12:00 PM
Leadership Dialogue
1:00 PM
Partner Briefing
2:00 PM
Leadership Dialogue
3:00 PM
The future of gas: Long-term fuel or stop-gap solution?

Rapidly falling renewable power costs and the sober realities of net-zero math are clouding the outlook for natural gas in the developed world. Developing economies says it’s vital, but will they really favor gas over cheap coal? International oil companies bet big on gas as a future clean fuel – will those bets pay off?

4:00 PM
Leadership Dialogue
Patrick Pouyanné
5:00 PM
Competition and collaboration: How oil companies and utilities will co-exist in the power sector

How will large energy companies and utilities co-exist in the power sector? Oil companies (ahem, energy companies …) want to compete in the power sector but utilities will not give up market share easily. What advantages does each side have? Are there win-win options to work together? Who will provide the power to electrify everything?

6:00 PM
Energy Innovation Award
7:00 PM
Leadership Dialogue
8:00 PM
Getting to net-zero – Strategies for companies, cities and countries to reach their climate goals

Net zero targets are spreading quickly, but details on what that journey looks like are thin on the ground. How will companies and governments work together toward such targets? What can governments do to help companies build a new energy system, and vice versa? Who will foot the bill?

8:45 PM
Closing Remarks
9:00 AM
9:10 AM
10:00 AM

The Covid pandemic and the energy transition have turned the downstream upside down. Plastics boomed while fuels use cratered. How will companies deal with shifting demands for products and manage their own pressures from investors to lower emissions?

11:00 AM

National oil companies are starting to feel pressures from the energy transition too, from governments, investors, partners and others. But their path forward is unclear, as they balance complex roles in their economies. What should they do? Make oil and gas operations more resilient to a more competitive market? Diversify? Expand and accelerate oil and gas production? Or simply provide cash for governments to transform their economies? Which NOCs are adapting most successfully – and what will happen to those left behind?

12:00 PM
Ben van Beurden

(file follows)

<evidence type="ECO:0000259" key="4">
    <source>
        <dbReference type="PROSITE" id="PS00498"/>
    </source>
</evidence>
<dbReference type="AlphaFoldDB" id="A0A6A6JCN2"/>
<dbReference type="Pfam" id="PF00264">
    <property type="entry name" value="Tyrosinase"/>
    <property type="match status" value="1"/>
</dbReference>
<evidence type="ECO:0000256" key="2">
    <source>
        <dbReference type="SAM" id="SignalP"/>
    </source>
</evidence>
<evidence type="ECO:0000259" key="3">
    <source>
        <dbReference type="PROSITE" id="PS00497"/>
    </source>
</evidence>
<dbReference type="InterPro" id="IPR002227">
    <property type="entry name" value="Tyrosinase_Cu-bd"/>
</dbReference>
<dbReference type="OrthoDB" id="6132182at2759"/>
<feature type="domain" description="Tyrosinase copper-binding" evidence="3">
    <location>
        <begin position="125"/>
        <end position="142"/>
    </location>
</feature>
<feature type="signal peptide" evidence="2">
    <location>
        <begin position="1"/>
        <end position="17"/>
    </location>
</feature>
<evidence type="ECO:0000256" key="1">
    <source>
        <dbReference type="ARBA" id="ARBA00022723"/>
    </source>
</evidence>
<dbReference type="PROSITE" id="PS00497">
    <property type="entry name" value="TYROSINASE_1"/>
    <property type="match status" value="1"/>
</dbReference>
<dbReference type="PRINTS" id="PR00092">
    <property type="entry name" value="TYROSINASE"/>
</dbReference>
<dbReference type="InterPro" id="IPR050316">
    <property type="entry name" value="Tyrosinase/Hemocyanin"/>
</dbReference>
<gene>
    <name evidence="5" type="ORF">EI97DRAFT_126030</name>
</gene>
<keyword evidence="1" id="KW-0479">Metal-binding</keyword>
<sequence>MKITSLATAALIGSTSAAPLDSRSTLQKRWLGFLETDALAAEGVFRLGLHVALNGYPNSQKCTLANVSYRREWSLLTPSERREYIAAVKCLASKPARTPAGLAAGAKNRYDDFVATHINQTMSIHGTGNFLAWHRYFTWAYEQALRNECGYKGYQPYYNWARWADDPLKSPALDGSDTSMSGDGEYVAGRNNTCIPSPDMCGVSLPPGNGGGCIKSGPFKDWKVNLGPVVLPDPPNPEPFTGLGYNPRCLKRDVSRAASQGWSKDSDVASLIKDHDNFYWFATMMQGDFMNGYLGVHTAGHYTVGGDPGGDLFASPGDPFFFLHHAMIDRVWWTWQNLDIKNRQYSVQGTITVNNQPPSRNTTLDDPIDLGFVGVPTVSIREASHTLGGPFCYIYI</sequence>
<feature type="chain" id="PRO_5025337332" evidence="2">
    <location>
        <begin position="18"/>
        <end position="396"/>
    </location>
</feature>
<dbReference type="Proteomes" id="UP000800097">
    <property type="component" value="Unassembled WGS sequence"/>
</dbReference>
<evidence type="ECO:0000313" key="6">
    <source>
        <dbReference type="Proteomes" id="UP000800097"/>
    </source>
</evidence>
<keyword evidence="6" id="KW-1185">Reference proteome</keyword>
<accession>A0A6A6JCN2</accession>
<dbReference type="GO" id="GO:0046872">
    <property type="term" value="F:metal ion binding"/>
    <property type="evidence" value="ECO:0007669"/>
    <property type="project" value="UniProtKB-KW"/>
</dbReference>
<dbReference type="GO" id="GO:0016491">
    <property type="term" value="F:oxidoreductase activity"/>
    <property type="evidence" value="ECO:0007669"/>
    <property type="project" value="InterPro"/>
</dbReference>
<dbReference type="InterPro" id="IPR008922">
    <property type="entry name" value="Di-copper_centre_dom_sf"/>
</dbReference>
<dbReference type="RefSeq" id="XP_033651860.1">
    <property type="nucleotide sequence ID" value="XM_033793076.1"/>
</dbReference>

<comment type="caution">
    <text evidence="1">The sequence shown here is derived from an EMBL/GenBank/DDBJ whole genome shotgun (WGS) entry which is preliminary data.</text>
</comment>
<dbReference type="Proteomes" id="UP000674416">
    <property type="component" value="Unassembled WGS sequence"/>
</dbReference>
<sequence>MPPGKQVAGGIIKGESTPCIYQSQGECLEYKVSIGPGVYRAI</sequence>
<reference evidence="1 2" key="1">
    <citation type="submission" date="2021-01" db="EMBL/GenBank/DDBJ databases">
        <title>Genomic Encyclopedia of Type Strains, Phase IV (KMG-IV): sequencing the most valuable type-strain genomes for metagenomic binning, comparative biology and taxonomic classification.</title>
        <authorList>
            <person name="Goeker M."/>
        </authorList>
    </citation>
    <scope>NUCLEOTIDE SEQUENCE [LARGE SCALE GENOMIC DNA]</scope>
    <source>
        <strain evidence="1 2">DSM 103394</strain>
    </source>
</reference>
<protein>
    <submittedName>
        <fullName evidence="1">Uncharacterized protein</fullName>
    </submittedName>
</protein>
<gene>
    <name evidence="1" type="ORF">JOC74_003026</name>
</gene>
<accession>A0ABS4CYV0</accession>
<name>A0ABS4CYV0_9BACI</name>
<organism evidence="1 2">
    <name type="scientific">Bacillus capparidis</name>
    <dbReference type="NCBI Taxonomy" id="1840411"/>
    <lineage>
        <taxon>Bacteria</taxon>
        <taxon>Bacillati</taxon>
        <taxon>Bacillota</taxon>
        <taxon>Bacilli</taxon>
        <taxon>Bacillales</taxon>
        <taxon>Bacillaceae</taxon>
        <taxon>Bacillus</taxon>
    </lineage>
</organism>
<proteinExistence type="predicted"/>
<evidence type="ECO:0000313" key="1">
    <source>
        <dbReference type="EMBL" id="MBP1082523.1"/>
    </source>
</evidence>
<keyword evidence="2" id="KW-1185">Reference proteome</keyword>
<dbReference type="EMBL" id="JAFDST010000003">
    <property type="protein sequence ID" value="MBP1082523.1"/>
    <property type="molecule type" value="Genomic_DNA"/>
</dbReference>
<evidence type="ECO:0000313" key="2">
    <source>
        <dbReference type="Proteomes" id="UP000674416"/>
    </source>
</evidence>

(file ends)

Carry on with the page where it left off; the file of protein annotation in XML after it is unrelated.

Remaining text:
1:00 PM

Energy Intelligence has consistently led the pack in understanding and predicting the pace and direction of the energy transition, guided by our extensive contacts and conversations with officials in technology, auto, finance and other sectors. Our experts discuss where they see the transition going next in policy, technology and corporate strategy. Learn about the issues that will dominate tomorrow’s conversations – today.

2:00 PM

A focus on returns over production growth and the accelerating energy transition have made companies more and more choosy about their investments. Spending must flow to the most “advantaged barrels.” But what sets apart these choice assets? Do they look different for companies based on their locations, strategies and skills?

3:00 PM

Oilfield service companies built the modern hydrocarbon energy system, from offshore platforms to refineries. Will they build the next one? How well are they adapting to the transition? What will the service company of the future look like?

4:00 PM
4:30 PM
5:00 PM

Nuclear energy provides low-carbon baseload power but worries about safety and high costs have kept it on the sidelines of the energy transition. Does nuclear have a greater place in a net-zero world? Can old reactors stay in the running? Will new designs get off the ground?

6:00 PM

Shifting strategies and new risks from the energy transition have shaken up the LNG landscape. Are the majors still interested in expansion? Which US projects will move ahead? What defines a successful LNG project? Is a carbon capture plan required for new supplies? Where are the hotspots for future investment?